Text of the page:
A timeline of the rocky relationship between the two nuclear-armed South Asian neighbours.
Indian and Pakistani troops have traded fire along their tense border, killing four people including a teenage girl and forcing hundreds to flee their homes in the latest round of deadly clashes.
The violence on Saturday came a day after India said a Pakistani fishing crew suspected of involvement in “illicit” activities blew up their boat while trying to evade capture at the hands of the Indian navy.
Tension between the two neighbours escalated on Wednesday when an Indian border guard and two Pakistani paramilitary soldiers were killed during another exchange of fire.
The shelling intensified on Saturday, necessitating “evacuation of hundreds of people” living in the border areas of Samba and Hiranagar, said Rajesh Kumar, a senior police official in Indian-controlled Kashmir.
An Indian woman was killed and 10 others were wounded, Kumar said.
Another official said two Indian soldiers were killed as Pakistani soldiers fired rocket-propelled grenades in Tanghdar area near their de facto border, about 140km northwest of Srinagar.
Rajnath Singh, India’s home minister, criticised Pakistan over Saturday’s incident.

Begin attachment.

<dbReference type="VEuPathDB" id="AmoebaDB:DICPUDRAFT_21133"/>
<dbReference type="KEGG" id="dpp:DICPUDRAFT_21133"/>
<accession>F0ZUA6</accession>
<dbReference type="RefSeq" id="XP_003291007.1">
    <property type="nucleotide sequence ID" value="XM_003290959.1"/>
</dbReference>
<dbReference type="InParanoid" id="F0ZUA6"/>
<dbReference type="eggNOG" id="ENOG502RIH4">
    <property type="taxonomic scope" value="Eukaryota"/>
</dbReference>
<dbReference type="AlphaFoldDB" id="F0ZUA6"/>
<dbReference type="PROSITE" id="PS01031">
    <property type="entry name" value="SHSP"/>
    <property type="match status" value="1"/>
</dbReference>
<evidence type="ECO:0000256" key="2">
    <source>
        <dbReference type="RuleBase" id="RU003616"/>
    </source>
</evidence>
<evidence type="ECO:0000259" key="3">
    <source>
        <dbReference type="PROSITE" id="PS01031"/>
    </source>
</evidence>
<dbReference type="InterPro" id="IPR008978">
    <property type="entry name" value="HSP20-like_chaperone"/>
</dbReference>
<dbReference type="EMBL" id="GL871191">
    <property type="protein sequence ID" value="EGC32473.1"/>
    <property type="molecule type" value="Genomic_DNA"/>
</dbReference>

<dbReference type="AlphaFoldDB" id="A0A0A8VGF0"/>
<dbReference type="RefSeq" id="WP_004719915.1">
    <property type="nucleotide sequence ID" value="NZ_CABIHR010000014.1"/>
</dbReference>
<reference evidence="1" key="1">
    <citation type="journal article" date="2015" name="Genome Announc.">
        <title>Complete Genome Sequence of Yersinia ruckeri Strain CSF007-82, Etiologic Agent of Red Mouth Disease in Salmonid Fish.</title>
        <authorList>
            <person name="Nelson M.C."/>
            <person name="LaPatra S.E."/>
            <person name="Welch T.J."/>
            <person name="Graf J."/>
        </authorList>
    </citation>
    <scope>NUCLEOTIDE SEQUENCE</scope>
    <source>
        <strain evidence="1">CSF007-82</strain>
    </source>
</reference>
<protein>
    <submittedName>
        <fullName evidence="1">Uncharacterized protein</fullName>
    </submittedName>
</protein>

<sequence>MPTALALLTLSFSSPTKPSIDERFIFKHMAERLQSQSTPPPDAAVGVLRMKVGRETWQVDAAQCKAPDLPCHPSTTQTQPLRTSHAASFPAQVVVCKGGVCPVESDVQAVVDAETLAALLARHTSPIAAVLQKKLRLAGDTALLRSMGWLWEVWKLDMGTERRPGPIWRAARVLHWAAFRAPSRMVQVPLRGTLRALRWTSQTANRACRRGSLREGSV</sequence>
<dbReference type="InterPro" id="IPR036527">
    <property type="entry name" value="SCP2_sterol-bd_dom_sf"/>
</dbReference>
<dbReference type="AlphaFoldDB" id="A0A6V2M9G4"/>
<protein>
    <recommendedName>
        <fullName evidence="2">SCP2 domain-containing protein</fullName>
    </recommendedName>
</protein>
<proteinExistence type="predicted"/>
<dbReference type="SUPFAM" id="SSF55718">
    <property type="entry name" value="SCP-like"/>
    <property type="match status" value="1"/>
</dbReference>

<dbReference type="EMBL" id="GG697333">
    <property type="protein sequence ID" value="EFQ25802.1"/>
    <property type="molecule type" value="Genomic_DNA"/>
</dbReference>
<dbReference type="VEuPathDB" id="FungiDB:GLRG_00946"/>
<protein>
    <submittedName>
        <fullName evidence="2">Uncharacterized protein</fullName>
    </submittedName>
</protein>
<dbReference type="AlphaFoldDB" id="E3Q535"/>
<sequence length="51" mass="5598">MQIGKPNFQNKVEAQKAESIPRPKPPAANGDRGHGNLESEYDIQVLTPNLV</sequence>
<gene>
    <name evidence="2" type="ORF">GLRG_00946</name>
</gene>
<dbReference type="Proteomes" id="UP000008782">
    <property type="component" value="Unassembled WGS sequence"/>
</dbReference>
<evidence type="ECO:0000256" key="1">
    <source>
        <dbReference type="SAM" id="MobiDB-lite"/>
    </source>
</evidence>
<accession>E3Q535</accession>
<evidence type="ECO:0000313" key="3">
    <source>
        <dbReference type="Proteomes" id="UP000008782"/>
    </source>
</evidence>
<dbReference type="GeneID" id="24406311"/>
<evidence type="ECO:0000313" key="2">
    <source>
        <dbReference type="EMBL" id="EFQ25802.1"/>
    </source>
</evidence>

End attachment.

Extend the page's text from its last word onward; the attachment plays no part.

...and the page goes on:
“We are stretching our hands for friendship with Pakistan but despite this we don’t understand why the ceasefire is violated by Pakistan,” he said.
On the Pakistani side, the military said its paramilitary forces responded “befittingly” to Indian fire, which killed a teenage girl.
“Indian BSF yet again resorted to unprovoked firing on working boundary near Sialkot today,” a military statement said, referring to the Border Security Force, a paramilitary force.
The statement said “13-years-old Sumaira, resident of … Zafarwal sector embraced martyrdom due to the firing [and] eight-year-old Mursaleen of … Shakargarh sector got injured”.
Recent exchanges of fire across the de facto border between India and Pakistan in Kashmir, which both countries administer in part but claim in full, have killed around two dozen civilians and forced thousands to flee their homes on both sides.
India and Pakistan have traded blame for the surge in shooting and shelling which started on October 6 last year.
India called off peace talks in August after Pakistan first consulted Kashmiri separatists, a move some saw as a sign of a tougher stance by Prime Minister Narendra Modi’s new government.